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A recent article in the Boston Globe by a Black physician has stirred debate around whether doctors should be required to wear body cameras in order to document and limit medical racism.
Amanda Joy Calhoun is adult/child psychiatry resident at Yale School of Medicine/Yale Child Study Center. As an expert in anti-Black racism in the medical field, she’s speaking out after witnessing multiple instances of blatant prejudice among medical professionals, including an instance when medical staff laughed at a Black teen experiencing a gunshot wound.
The boy was “just another criminal,” the staff said, according to Calhoun’s account in the Boston Globe.
“As a physician, I have witnessed countless racist behaviors toward Black patients, often coupled with conscious and cruel statements,” Calhoun said. “I have heard White nurses joke that young Black children will probably join gangs and doctors describe the natural hair of Black people as “wild” and “unkempt.” I have seen Black patients unnecessarily physically restrained.”
Solution: Make doctors wear body cameras?
For centuries, Black Americans, especially those who descend from the formerly enslaved, have eyed the U.S. medical industry with outright fear and distrust, due to racist and cruel practices uniquely inflicted upon them.
Despite apologies and commitments to do better following decades of illegal and inhumane experimentation on Black people, such as the infamous Tuskegee study when dozens of Black men were unknowingly subjected to syphillis so that researchers could study how the disease progresses. The Centers for Disease Control maintains an online timeline of the study from its inception in 1932 to President Clinton’s apology in 1997, 55 years later.
Though medical institutions across the country have made antiracism pledges in the wake of George Floyd’s police lynching in 2020, Calhoun notes, “Black Americans still are suffering from medical violence, which kills through delays in medical care, pain under-treatment and misdiagnoses.”
A solution that Calhoun prescribes includes forcing doctors to wear body cameras. Citing data that shows a reduction in police brutality and bullying when law enforcement and schools implement them, Calhoun suggests hospitals begin to do the same.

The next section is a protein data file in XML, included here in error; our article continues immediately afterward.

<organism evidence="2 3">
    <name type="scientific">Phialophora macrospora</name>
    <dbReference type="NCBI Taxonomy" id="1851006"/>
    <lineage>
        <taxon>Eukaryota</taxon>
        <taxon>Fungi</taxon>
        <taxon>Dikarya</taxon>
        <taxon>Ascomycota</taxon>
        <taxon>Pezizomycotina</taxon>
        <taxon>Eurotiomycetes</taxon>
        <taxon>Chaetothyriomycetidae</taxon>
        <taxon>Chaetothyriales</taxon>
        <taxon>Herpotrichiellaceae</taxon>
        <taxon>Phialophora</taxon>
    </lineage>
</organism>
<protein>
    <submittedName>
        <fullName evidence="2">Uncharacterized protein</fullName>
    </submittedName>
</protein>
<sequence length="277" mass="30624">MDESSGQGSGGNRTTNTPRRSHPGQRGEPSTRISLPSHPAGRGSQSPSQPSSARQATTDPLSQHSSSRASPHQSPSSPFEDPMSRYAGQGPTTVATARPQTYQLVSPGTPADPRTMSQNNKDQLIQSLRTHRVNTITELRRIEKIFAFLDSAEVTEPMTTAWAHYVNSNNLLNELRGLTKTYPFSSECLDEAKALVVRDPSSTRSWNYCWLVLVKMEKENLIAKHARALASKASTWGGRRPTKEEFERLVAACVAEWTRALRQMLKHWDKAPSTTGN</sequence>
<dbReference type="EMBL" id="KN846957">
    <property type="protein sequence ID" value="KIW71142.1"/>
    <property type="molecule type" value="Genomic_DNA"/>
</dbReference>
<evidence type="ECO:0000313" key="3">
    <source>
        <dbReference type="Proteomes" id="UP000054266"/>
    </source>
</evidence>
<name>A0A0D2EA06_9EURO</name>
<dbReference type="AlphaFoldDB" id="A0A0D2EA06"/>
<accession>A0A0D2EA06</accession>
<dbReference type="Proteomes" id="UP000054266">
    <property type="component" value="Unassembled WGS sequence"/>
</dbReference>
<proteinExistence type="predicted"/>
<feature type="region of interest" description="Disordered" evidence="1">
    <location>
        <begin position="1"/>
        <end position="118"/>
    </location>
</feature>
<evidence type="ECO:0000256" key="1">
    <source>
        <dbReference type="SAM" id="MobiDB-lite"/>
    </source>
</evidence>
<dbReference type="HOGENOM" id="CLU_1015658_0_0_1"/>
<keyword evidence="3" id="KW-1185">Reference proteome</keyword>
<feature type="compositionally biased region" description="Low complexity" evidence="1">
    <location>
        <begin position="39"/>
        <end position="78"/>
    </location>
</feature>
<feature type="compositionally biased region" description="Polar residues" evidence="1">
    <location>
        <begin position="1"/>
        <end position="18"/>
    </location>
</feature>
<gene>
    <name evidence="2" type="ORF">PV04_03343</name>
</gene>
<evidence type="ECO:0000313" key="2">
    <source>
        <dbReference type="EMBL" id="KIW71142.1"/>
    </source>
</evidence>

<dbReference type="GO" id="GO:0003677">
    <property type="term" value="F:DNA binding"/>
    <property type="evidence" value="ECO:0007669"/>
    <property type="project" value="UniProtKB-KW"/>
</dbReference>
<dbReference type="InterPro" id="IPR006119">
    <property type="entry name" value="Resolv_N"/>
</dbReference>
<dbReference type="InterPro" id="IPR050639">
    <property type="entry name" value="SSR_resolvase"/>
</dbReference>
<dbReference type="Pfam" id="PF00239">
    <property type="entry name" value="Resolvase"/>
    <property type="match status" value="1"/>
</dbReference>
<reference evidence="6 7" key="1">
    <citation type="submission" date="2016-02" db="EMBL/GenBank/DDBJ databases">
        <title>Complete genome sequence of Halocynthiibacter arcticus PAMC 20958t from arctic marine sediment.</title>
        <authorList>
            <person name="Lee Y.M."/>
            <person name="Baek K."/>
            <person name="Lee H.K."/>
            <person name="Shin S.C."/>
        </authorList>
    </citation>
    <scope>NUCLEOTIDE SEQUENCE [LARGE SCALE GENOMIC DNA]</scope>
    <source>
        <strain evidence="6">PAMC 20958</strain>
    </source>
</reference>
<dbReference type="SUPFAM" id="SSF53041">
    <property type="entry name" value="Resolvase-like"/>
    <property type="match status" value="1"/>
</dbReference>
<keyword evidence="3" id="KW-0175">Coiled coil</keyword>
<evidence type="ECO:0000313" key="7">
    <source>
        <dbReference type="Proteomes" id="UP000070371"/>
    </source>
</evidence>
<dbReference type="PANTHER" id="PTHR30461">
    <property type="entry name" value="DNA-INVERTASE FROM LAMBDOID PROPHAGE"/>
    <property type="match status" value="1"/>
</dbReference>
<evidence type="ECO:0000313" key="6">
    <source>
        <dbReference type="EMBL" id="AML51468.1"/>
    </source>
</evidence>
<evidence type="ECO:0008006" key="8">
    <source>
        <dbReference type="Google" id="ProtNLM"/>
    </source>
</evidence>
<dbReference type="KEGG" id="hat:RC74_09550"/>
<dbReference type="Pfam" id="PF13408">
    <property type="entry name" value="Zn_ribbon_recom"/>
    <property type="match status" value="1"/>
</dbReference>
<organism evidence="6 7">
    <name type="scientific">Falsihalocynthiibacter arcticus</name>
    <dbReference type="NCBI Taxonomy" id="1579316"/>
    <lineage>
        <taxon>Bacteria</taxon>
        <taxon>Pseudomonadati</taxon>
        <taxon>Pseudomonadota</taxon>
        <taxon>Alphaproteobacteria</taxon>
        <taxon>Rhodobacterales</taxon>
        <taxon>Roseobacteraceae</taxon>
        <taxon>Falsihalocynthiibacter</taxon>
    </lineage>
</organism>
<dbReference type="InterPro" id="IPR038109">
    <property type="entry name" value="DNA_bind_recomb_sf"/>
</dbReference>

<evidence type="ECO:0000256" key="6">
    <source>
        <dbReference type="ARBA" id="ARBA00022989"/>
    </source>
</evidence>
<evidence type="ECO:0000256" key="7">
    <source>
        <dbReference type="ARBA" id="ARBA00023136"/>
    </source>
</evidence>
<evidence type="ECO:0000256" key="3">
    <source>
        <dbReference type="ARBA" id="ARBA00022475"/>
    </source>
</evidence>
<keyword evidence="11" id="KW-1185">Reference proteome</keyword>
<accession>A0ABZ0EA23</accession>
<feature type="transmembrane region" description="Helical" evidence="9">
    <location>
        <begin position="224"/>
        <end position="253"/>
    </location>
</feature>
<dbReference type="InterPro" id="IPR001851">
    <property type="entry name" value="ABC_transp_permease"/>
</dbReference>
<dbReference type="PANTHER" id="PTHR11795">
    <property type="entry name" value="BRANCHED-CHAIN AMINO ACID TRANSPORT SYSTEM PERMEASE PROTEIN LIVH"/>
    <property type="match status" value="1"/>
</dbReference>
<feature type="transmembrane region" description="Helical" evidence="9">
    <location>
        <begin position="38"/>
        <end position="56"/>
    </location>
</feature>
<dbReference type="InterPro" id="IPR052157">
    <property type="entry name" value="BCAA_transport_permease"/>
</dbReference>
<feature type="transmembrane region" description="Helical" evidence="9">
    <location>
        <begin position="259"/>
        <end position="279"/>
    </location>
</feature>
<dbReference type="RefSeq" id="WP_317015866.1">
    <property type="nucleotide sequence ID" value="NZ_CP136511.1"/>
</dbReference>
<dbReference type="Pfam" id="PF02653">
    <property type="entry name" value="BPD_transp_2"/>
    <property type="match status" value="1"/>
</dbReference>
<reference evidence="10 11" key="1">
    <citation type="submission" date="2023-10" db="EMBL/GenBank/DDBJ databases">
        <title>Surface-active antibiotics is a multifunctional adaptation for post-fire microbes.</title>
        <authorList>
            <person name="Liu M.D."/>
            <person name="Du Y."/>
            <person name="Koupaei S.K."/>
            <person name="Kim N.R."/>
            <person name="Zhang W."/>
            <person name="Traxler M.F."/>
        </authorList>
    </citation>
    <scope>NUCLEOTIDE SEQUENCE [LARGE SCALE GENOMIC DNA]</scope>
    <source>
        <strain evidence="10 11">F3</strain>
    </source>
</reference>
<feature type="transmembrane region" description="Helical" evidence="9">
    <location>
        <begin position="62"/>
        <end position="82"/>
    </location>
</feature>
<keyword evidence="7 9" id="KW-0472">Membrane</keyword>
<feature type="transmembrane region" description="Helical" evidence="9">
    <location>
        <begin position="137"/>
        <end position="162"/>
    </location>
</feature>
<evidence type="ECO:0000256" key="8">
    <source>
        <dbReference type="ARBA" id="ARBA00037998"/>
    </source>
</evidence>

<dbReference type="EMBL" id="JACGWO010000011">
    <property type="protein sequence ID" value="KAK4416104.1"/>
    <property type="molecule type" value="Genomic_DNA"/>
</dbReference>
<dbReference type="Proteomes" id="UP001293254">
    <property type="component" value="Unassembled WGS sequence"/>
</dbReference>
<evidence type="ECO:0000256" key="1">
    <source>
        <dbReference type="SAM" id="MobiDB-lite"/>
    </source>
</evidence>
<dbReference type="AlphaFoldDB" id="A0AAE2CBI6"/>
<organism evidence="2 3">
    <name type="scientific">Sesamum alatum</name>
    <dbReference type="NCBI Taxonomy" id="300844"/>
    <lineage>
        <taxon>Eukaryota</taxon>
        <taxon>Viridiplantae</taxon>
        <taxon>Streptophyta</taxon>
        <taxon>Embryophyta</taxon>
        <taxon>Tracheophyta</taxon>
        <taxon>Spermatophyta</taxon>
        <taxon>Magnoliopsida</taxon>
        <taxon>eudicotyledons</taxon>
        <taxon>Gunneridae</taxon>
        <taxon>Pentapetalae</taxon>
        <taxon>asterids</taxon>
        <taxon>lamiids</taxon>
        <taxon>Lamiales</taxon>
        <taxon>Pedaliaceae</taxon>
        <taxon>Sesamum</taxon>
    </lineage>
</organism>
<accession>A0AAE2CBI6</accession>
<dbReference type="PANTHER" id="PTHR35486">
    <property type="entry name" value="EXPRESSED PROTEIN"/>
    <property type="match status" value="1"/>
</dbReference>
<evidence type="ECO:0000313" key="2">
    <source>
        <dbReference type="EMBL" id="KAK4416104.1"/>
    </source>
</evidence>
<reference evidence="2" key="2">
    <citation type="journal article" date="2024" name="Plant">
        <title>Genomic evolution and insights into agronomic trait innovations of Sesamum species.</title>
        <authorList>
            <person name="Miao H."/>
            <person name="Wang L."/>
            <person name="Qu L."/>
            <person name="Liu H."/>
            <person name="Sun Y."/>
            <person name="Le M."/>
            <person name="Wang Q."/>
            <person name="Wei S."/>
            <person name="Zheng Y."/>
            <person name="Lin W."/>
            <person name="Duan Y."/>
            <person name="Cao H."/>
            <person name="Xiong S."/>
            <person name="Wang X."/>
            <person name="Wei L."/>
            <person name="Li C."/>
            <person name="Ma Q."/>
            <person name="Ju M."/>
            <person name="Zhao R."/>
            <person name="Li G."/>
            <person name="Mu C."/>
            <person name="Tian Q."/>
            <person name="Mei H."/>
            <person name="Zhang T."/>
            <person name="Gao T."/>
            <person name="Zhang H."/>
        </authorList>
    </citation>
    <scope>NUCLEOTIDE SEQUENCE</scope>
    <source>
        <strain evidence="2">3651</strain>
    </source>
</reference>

“If we want to see a reduction in poor health outcomes for Black patients, we must hold health care professionals accountable in real time,” she said.
No Black person is immune to medical racism
For years researchers have listed the many diseases that Black Americans are disproportionately more likely to contract and die from, including: cancer, stroke, high blood pressure, asthma and more.
For instance, one of the most life-threatening things a Black woman can do in this country is give birth. The United States has the highest rates of maternal mortality (death of a mother during pregnancy or within a year of the end of a pregnancy) of any wealthy nation. And Black women are twice as likely to die during child birth than White women.
While Mississippi has the highest maternal mortality rate, Oklahoma isn’t far behind. Despite Oklahoma Republican Governor Kevin Stitt’s campaign promise to make the state “Top 10,” Oklahoma ranks in the bottom 10 of states when it comes to maternal mortality disparities for Black women, according to the CDC.
In urging the medical field to adopt body cameras for doctors, Calhoun said “Racism in hospitals is underreported, in part because the burden of proof often falls on the patient or witness reporting it, and risks of retaliation can be high.”
It’s unclear whether the suggestion will lead to adoption or changes in the systemic racism Black Americans face in the medical field. In the meantime, Calhoun advises people experiencing discrimination to ask for a patient advocate or to file a formal complaint.